Football’s starting up again. Oh yes it is. Oh no it isn’t. (Reportedly)

By Tony Attwood

Fifpro, the union of professional footballers which is established across the world (although rivalled in England by the PFA) conducted a survey of some 1,600 footballers (1,134 men and 468 women) from England, France, Switzerland, South Africa and the United States from March 22 to April 14.

According to his results, “22% of female players and 13% of male players reported symptoms compatible with the diagnosis of depression”. A state of “generalized anxiety” was also reported by 18% of the female players and 16% of the male players questioned.

Now at this point the idiot commentators like P Morgan and the others who we reported on in the last article would say, “Look at the money they have got, what have they got to be depressed about?”

The percentage of players reporting symptoms was significantly higher among those worried about their future in the football industry, that in other professions, said the global players’ union.,

But Fifpro has an even more important point, for it has also argued that the concern around the mental health of the players should not be used as an argument for a resumption of competitions as soon as possible.

“If we put pressure on the players to bring them back into an environment where they could feel that their safety is at risk, it would rather increase their anxiety and worry,” replied Jonas Baer-Hoffmann, secretary-general of Fifpro on Monday during a telephone press conference.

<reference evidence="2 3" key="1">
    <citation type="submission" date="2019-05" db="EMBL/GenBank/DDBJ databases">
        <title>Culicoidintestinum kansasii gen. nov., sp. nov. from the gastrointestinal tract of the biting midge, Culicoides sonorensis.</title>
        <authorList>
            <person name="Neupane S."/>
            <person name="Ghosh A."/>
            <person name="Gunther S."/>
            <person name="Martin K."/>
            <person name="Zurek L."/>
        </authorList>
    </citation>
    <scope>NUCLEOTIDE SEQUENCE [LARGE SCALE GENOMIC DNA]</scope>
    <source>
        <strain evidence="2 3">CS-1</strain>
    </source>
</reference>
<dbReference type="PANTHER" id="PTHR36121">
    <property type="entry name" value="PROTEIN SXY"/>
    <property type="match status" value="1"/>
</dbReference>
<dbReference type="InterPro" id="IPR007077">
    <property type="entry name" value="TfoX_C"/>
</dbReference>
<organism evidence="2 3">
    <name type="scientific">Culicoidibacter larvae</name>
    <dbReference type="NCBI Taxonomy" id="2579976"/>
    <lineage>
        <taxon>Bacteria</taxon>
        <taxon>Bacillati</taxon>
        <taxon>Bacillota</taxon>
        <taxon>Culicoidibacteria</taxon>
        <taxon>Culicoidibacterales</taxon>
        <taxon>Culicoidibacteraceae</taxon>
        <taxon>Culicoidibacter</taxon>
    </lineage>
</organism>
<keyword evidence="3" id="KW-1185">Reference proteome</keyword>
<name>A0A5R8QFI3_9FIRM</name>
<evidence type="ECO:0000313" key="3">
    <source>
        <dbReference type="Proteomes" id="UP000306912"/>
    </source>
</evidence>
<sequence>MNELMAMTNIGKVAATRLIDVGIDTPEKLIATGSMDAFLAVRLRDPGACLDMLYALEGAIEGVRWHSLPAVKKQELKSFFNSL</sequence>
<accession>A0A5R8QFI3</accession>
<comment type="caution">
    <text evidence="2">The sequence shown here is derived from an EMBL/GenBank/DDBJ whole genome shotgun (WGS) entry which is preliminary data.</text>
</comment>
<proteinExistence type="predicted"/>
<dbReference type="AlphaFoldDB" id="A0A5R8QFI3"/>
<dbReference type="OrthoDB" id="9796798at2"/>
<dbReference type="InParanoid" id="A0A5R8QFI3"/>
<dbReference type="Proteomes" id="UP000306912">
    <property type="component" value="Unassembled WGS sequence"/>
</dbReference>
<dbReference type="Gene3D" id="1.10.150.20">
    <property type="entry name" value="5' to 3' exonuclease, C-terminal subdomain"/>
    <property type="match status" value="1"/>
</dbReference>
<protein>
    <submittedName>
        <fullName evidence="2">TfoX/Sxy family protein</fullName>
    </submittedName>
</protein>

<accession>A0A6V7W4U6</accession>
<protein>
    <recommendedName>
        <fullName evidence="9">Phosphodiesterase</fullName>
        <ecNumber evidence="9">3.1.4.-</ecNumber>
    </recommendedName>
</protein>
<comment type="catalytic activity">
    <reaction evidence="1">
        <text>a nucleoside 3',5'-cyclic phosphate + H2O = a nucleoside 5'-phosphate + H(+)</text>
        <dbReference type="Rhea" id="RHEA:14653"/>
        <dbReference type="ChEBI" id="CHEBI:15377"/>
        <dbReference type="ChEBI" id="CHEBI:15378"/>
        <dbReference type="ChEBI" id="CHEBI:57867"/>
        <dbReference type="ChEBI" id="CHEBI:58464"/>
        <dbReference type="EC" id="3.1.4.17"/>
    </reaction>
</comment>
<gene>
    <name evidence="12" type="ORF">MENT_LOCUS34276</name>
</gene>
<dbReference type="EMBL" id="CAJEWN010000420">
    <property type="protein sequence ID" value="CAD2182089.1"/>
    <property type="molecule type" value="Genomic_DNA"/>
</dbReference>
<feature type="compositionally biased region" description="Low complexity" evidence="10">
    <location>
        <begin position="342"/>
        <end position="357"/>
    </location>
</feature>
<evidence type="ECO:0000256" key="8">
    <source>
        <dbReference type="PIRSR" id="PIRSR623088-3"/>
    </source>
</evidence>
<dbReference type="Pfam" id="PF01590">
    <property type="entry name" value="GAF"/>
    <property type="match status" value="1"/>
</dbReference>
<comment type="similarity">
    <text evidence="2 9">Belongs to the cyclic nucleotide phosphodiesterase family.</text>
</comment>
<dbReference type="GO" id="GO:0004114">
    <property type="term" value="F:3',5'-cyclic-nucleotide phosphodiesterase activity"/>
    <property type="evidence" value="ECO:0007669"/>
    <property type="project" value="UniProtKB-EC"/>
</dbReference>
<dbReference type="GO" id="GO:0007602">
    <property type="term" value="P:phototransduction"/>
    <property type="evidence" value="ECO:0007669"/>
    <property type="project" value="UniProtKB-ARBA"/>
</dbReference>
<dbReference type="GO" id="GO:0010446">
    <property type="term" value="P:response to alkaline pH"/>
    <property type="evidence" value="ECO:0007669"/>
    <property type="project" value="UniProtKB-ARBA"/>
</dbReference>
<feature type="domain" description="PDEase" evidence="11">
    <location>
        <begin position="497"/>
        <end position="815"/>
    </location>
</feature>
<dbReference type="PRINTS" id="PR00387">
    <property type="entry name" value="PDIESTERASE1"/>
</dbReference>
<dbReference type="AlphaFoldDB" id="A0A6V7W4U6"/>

Certainly in England, nothing more than lip-service has been given to the damaging psychological and physical effects that the lockdown is having on people.

Indeed as the Guardian reported, “Experts say newly conducted polls and emerging studies into Covid-19 together with lessons from past outbreaks suggest that the pandemic could have profound and potentially long-term impacts on mental health.”

But the response from the Daily Mail is that “Premier League clubs are targeting a return to training on May 9 as English football bids to get back underway, according to reports.”  [Oh those reports, where do they get them from?]   “Managers across the top flight are said to have held talks with players about plans to get back to the training pitch ahead of a proposed restart to the season following over a month of suspension due to coronavirus, the Sun reports.”

Of course that is a bit of a relief – if it is in the Sun it is not likely to be true (at least according to “Reports”)

There’s no detail in the story – after the bit quoted above what we get is a list of clubs, followed by the name of the manager, followed by a variation on the notion that “Eddie Howe has reportedly spoken to his Cherries stars about possibly returning to training, the report adds, while Sean Dyche is preparing for his Burnley players to return on the same date.”